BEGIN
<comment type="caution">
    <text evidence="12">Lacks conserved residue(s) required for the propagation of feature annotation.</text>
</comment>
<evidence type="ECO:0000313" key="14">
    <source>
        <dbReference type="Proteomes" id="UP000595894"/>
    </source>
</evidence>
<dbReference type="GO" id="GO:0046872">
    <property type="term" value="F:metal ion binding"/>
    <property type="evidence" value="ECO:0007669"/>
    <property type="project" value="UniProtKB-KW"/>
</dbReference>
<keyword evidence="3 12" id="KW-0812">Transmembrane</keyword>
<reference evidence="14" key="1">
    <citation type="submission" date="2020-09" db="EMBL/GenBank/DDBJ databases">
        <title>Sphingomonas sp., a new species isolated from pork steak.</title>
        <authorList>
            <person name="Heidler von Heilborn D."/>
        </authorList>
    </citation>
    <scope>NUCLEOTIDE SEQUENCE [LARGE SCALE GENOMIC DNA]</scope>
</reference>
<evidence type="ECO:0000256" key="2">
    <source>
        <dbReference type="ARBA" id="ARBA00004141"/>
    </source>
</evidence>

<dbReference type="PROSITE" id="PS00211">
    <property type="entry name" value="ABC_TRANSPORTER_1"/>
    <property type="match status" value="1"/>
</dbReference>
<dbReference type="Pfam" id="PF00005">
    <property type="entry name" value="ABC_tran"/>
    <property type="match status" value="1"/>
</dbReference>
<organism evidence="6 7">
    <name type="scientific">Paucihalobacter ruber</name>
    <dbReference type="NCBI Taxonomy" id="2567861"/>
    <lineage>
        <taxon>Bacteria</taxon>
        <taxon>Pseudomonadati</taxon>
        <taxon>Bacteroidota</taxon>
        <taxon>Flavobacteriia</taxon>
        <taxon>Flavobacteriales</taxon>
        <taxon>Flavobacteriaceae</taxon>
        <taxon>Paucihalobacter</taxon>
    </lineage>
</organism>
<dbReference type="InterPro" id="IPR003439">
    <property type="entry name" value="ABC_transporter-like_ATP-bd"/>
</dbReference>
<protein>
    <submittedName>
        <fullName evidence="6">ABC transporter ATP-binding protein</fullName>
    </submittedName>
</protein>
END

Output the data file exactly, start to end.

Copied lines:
<comment type="caution">
    <text evidence="12">Lacks conserved residue(s) required for the propagation of feature annotation.</text>
</comment>
<evidence type="ECO:0000313" key="14">
    <source>
        <dbReference type="Proteomes" id="UP000595894"/>
    </source>
</evidence>
<dbReference type="GO" id="GO:0046872">
    <property type="term" value="F:metal ion binding"/>
    <property type="evidence" value="ECO:0007669"/>
    <property type="project" value="UniProtKB-KW"/>
</dbReference>
<keyword evidence="3 12" id="KW-0812">Transmembrane</keyword>
<reference evidence="14" key="1">
    <citation type="submission" date="2020-09" db="EMBL/GenBank/DDBJ databases">
        <title>Sphingomonas sp., a new species isolated from pork steak.</title>
        <authorList>
            <person name="Heidler von Heilborn D."/>
        </authorList>
    </citation>
    <scope>NUCLEOTIDE SEQUENCE [LARGE SCALE GENOMIC DNA]</scope>
</reference>
<evidence type="ECO:0000256" key="2">
    <source>
        <dbReference type="ARBA" id="ARBA00004141"/>
    </source>
</evidence>

<dbReference type="PROSITE" id="PS00211">
    <property type="entry name" value="ABC_TRANSPORTER_1"/>
    <property type="match status" value="1"/>
</dbReference>
<dbReference type="Pfam" id="PF00005">
    <property type="entry name" value="ABC_tran"/>
    <property type="match status" value="1"/>
</dbReference>
<organism evidence="6 7">
    <name type="scientific">Paucihalobacter ruber</name>
    <dbReference type="NCBI Taxonomy" id="2567861"/>
    <lineage>
        <taxon>Bacteria</taxon>
        <taxon>Pseudomonadati</taxon>
        <taxon>Bacteroidota</taxon>
        <taxon>Flavobacteriia</taxon>
        <taxon>Flavobacteriales</taxon>
        <taxon>Flavobacteriaceae</taxon>
        <taxon>Paucihalobacter</taxon>
    </lineage>
</organism>
<dbReference type="InterPro" id="IPR003439">
    <property type="entry name" value="ABC_transporter-like_ATP-bd"/>
</dbReference>
<protein>
    <submittedName>
        <fullName evidence="6">ABC transporter ATP-binding protein</fullName>
    </submittedName>
</protein>